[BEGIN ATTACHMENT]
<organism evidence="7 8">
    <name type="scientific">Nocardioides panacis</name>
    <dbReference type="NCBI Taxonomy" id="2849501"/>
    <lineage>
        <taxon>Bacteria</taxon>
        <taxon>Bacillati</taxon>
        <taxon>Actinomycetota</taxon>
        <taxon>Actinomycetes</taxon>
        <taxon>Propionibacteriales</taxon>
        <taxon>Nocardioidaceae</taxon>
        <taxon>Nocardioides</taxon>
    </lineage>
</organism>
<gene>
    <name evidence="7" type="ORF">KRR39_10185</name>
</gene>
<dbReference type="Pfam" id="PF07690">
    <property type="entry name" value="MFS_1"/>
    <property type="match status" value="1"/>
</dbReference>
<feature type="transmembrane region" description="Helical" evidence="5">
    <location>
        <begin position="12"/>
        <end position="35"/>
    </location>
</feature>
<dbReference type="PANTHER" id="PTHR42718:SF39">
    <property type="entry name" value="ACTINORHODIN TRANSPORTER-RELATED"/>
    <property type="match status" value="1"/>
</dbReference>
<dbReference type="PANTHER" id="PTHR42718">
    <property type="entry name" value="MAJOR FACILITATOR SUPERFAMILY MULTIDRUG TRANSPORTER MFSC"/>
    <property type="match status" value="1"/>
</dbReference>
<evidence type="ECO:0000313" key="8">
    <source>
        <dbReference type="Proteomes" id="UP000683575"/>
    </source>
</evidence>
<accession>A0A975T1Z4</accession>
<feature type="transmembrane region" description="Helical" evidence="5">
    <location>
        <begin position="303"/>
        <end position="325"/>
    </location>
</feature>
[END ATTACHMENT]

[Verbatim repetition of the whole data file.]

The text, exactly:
<organism evidence="7 8">
    <name type="scientific">Nocardioides panacis</name>
    <dbReference type="NCBI Taxonomy" id="2849501"/>
    <lineage>
        <taxon>Bacteria</taxon>
        <taxon>Bacillati</taxon>
        <taxon>Actinomycetota</taxon>
        <taxon>Actinomycetes</taxon>
        <taxon>Propionibacteriales</taxon>
        <taxon>Nocardioidaceae</taxon>
        <taxon>Nocardioides</taxon>
    </lineage>
</organism>
<gene>
    <name evidence="7" type="ORF">KRR39_10185</name>
</gene>
<dbReference type="Pfam" id="PF07690">
    <property type="entry name" value="MFS_1"/>
    <property type="match status" value="1"/>
</dbReference>
<feature type="transmembrane region" description="Helical" evidence="5">
    <location>
        <begin position="12"/>
        <end position="35"/>
    </location>
</feature>
<dbReference type="PANTHER" id="PTHR42718:SF39">
    <property type="entry name" value="ACTINORHODIN TRANSPORTER-RELATED"/>
    <property type="match status" value="1"/>
</dbReference>
<dbReference type="PANTHER" id="PTHR42718">
    <property type="entry name" value="MAJOR FACILITATOR SUPERFAMILY MULTIDRUG TRANSPORTER MFSC"/>
    <property type="match status" value="1"/>
</dbReference>
<evidence type="ECO:0000313" key="8">
    <source>
        <dbReference type="Proteomes" id="UP000683575"/>
    </source>
</evidence>
<accession>A0A975T1Z4</accession>
<feature type="transmembrane region" description="Helical" evidence="5">
    <location>
        <begin position="303"/>
        <end position="325"/>
    </location>
</feature>